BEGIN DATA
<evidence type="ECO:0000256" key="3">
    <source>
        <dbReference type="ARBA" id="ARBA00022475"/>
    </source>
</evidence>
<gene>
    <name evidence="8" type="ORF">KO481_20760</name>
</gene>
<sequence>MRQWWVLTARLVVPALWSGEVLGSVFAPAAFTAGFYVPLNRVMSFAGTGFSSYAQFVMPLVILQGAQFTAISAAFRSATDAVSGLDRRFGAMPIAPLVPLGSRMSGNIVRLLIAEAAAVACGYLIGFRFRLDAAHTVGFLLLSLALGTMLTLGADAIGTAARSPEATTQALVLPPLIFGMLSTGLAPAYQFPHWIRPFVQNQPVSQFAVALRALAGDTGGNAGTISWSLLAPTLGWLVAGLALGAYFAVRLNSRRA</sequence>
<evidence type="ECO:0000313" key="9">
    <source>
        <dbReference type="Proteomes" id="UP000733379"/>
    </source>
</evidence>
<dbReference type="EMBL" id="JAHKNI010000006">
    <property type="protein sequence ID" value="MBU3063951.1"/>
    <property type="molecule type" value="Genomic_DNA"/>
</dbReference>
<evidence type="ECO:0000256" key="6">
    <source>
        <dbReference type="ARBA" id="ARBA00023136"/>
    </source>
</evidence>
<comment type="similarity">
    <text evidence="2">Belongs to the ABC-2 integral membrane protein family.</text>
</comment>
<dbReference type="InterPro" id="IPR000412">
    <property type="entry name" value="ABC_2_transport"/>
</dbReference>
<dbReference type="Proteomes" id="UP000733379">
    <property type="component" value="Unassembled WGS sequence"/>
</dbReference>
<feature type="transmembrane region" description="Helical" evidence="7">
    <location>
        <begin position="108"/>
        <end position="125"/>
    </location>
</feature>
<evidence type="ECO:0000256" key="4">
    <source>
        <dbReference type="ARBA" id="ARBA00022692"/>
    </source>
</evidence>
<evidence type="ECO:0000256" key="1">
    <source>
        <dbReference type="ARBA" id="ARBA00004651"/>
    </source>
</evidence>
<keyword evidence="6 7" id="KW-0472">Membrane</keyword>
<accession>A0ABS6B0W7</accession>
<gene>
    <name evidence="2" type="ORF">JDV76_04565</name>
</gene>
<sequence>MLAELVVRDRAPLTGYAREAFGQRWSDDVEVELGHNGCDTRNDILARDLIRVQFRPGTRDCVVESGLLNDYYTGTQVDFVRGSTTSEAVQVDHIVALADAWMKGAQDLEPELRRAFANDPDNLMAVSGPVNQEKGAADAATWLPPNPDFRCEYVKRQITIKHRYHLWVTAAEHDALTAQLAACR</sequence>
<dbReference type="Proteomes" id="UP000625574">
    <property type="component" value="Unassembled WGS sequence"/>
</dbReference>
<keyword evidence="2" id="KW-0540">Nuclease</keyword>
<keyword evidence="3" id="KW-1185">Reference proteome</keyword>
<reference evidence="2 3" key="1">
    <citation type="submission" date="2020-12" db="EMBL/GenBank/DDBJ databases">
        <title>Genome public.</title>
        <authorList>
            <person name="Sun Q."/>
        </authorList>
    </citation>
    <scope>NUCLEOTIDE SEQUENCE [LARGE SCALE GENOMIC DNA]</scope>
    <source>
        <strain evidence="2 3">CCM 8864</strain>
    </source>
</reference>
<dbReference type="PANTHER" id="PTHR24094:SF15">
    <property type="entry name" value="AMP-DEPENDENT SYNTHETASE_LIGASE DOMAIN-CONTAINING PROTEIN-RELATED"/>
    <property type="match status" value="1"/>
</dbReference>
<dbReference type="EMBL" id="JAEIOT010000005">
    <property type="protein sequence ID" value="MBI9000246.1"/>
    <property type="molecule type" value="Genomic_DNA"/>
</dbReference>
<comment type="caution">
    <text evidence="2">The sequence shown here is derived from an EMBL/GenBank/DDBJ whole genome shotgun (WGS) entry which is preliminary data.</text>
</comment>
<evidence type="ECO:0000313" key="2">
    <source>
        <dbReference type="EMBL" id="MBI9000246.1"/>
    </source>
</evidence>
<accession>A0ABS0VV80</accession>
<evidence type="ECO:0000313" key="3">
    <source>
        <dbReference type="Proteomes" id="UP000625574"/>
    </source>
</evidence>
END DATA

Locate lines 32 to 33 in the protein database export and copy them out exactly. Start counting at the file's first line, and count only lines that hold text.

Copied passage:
</dbReference>
<feature type="transmembrane region" description="Helical" evidence="7">